"A valuable contribution to our knowledge of American Negro folklore and folksong."
—New York Times Book Review
"A book of considerable merit . . . seemingly done with as much affection as musical and intellectual interest."
"Parrish has made a contribution not so much in what she has collected and published but in showing an unwilling world what is necessary to be done to understand these people and their contributions."
—Journal of Negro History
Collected over a period of nearly twenty-five years by Lydia Parrish, the sixty folk songs and attendant lore included in this book are evidence of antebellum traditions kept alive in the relatively isolated coastal regions of Georgia.
Over the years, Parrish won the confidence of many of the African-American singers, not only collecting their songs but also discovering other elements of traditional culture that formed the context of those songs. When it was first published in 1942, Slave Songs of the Georgia Sea Islands contained much material that had not previously appeared in print.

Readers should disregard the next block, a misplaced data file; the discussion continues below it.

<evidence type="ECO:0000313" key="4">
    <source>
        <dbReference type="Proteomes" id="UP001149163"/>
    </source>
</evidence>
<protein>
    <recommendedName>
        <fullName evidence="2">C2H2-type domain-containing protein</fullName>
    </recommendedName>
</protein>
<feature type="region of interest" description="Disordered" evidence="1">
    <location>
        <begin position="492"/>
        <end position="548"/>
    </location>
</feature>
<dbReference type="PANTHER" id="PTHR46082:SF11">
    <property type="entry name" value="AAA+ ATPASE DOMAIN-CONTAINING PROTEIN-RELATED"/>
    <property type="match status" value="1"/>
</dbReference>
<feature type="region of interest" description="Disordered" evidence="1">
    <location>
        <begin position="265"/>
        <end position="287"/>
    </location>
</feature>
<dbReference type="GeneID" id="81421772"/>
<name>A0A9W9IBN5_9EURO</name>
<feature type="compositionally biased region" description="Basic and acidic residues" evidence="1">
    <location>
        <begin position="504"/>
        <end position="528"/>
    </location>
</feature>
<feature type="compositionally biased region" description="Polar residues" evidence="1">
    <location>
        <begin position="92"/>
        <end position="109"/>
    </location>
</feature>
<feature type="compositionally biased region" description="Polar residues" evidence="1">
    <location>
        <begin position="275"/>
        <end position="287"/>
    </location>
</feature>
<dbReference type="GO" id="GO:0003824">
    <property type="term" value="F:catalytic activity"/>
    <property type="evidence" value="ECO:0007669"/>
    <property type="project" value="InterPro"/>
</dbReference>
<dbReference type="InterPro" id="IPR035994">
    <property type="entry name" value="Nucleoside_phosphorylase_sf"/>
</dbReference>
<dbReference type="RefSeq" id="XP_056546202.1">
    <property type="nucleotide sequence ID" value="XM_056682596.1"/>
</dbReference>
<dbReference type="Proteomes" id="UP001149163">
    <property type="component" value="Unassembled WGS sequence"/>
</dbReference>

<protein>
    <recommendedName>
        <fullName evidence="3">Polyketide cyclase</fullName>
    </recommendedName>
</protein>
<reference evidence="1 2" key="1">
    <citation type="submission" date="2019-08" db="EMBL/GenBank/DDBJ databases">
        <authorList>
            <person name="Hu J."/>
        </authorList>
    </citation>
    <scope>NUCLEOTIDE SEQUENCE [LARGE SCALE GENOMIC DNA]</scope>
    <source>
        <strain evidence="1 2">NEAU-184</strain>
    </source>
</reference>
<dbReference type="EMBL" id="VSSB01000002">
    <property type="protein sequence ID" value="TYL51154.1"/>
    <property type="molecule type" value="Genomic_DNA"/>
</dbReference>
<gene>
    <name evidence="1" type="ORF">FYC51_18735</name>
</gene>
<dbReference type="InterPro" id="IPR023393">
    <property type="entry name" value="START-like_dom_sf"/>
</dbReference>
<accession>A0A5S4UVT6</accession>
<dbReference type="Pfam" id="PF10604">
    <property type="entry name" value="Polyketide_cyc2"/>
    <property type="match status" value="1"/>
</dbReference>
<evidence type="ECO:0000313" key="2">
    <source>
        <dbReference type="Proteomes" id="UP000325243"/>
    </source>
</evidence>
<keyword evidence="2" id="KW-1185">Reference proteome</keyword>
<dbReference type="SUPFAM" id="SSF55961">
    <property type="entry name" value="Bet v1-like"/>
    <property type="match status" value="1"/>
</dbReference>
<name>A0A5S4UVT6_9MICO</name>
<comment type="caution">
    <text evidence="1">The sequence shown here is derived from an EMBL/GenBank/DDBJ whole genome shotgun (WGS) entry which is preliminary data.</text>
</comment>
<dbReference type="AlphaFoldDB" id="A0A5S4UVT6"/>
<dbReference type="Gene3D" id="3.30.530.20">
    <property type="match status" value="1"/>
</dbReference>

The songs are grouped in categories, including African survival songs; shout songs; ring-play, dance, and fiddle songs; and religious and work songs. In additions to the lyrics and melodies, Slave Songs includes Lydia Parrish's explanatory notes, character sketches of her informants, anecdotes, and a striking portfolio of photographs.
Reproduced in its original oversized format, Slave Songs of the Georgia Sea Islands will inform and delight students and scholars of African-American culture and folklore as well as folk music enthusiasts.
Read more about Gullah culture at the New Georgia Encyclopedia.
List price: $32.95
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